What to Know
- A judge must decide if confession tapes in the Bucks County murders of four young men should be used in the trial for one of the suspects.
- NBC10 obtained recordings of Sean Kratz confessing to helping his cousin Cosmo DiNardo lure, murder and bury four men in Bucks County.
- Kratz's lawyers argue that the confession shouldn't be admissible in court because police didn't properly give him a Miranda warning.
Nearly one year after NBC10 exclusively obtained confession tapes from a killer and his cousin, who has been charged as an accomplice, a Bucks County judge will decide whether those tapes will be admissible in court.
Sean Kratz is one of two men charged in a 2017 murder spree on a sprawling farm that left four young men dead. His cousin, Cosmo DiNardo, pleaded guilty to murdering the victims. He received life in prison.
Kratz is accused of helping DiNardo lure the men and hide their bodies. He remains jailed, charged with three counts of criminal homicide. Last year, Kratz rejected a plea deal and could now face the death penalty if convicted.
The chilling murders and subsequent police investigation gripped the region and made headlines throughout the nation. Dean Finocchiaro, Mark Sturgis, Tom Meo, and Jimi Taro Patrick were brutally killed on a 90-acre farm near New Hope, Pennsylvania, in July 2017.
The property was owned by DiNardo's relatives. DiNardo later admitted to carrying out the murders in a disturbing, hours-long confession recording, which was obtained exclusively by NBC10. In it, DiNardo and Kratz detail the murders and the cousins' attempts to cover their tracks.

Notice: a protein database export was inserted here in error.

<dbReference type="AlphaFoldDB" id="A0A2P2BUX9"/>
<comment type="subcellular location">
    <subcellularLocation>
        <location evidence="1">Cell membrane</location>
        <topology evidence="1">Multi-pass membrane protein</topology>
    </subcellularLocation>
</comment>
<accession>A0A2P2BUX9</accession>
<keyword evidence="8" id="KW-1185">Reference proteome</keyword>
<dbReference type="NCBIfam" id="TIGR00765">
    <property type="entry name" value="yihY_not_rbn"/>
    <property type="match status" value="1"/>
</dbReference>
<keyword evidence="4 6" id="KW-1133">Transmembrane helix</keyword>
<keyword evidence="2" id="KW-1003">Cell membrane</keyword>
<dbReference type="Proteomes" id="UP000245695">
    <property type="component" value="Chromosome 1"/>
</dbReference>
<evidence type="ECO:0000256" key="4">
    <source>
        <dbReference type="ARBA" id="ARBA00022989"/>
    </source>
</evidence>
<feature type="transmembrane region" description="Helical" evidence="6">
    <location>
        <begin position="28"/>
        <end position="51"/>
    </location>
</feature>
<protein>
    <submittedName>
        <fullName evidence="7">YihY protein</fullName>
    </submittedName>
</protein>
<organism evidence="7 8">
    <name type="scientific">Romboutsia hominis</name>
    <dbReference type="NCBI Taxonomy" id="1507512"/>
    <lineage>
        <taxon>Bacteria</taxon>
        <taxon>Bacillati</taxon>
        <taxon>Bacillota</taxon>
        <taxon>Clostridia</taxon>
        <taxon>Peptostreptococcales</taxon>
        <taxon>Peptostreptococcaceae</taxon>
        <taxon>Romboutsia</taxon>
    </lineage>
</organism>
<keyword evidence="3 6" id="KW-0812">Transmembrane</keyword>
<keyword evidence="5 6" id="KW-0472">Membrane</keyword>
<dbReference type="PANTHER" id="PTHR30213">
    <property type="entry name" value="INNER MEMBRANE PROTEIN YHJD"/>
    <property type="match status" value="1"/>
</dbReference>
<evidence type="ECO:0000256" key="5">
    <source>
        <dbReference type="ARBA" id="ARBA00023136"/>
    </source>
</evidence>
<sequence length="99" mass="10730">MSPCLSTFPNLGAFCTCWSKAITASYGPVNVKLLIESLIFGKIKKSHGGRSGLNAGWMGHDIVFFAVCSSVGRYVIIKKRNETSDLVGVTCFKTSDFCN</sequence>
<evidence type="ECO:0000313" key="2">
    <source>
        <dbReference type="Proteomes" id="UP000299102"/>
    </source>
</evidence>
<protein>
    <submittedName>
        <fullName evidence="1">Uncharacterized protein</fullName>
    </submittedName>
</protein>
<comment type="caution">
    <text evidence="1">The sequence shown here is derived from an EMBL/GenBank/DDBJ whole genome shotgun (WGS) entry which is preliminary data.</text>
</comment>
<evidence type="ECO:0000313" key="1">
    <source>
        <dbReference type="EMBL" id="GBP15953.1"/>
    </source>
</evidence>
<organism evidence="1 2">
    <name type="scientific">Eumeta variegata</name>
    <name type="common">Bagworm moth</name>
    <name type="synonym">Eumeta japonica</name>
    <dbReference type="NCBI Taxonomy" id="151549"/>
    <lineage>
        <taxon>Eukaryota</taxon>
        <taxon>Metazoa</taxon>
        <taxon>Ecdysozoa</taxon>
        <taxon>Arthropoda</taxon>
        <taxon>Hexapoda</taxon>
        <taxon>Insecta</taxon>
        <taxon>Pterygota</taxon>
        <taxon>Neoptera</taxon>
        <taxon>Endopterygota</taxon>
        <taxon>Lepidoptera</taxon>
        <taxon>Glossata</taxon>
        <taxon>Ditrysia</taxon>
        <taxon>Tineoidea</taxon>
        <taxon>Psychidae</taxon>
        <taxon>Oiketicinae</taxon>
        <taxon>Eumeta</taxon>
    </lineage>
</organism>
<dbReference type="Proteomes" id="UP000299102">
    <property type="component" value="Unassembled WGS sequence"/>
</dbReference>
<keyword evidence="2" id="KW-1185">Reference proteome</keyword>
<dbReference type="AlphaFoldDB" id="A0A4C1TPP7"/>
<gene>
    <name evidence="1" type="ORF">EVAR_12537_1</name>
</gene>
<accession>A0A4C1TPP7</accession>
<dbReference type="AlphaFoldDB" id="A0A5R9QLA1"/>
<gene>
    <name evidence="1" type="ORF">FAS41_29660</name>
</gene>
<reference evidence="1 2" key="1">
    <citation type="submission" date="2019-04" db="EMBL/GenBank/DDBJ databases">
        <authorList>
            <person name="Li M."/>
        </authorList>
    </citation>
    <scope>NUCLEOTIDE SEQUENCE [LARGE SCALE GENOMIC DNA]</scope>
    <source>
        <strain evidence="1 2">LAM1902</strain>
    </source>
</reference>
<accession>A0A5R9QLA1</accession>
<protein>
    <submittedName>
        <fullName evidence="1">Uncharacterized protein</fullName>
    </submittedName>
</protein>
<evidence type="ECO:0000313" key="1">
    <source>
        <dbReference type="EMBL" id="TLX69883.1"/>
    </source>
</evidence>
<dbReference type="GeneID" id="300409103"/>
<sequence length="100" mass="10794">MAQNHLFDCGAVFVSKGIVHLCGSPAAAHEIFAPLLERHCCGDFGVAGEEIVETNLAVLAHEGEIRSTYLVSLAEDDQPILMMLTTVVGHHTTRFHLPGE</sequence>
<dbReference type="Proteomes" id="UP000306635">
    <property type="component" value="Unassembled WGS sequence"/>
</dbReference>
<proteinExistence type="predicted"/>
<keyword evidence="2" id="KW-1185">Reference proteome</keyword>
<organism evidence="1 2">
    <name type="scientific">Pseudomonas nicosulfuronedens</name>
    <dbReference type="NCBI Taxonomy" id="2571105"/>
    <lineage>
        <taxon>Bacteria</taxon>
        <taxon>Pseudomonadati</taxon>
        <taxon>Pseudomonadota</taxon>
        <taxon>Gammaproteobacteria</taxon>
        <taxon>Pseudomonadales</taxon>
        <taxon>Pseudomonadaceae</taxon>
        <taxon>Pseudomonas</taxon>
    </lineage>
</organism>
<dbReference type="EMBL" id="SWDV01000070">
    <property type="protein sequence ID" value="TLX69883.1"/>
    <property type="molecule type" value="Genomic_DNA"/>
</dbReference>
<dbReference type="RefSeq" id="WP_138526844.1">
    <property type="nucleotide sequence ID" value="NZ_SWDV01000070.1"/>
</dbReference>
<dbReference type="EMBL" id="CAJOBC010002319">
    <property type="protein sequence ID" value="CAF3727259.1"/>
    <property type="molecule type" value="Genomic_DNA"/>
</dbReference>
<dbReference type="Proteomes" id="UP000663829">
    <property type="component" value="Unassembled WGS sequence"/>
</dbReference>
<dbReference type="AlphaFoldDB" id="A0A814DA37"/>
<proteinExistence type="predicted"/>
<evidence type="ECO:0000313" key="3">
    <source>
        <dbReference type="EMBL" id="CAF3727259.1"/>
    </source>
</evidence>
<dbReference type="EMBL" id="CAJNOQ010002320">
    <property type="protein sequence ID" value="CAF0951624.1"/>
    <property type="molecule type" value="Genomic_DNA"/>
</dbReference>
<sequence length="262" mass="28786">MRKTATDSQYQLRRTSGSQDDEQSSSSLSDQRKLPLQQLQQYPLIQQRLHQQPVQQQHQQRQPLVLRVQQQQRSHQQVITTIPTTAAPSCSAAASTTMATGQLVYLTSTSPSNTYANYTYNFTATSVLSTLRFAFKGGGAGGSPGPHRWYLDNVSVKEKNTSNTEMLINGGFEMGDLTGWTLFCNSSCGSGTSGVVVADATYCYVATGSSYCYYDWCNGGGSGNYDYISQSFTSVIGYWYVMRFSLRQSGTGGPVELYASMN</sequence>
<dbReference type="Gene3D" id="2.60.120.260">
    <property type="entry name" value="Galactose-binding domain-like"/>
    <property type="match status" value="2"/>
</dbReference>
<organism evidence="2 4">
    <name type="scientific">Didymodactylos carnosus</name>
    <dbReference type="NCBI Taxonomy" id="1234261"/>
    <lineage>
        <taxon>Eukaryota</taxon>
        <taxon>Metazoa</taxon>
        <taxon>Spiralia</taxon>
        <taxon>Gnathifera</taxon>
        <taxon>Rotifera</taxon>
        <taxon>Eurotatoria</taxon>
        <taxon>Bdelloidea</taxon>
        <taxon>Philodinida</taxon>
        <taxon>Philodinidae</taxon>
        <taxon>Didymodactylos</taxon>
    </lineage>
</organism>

DiNardo said he and Kratz lured the men to the farm under the guise of a marijuana sale. Each drug deal turned into an ambush that ended with the victims shot, and in one case, run over by a backhoe.
On Tuesday, Kratz's attorneys argued in court that their client's statement should be thrown out. They claimed police didn't properly issue Kratz a Miranda warning before his confession and that he was unaware that his statement could be used against him. They also claimed Kratz's initial attorney, Craig Penglase, told him the statement would only be used if he took a plea deal.
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Kratz's mother, Vanessa Amodei, also testified Tuesday. She claimed Penglase told her and her son that the recorded statement would help him get a plea deal and save him from the death penalty and that if he didn't take the deal, it would not be used against him in trial.
Penglase has not taken the stand and has not publicly responded to the comments from Kratz's current attorneys.
The judge will spend the next few weeks deciding if Kratz's statement will be allowed in his murder trial. A trial date has not yet been set.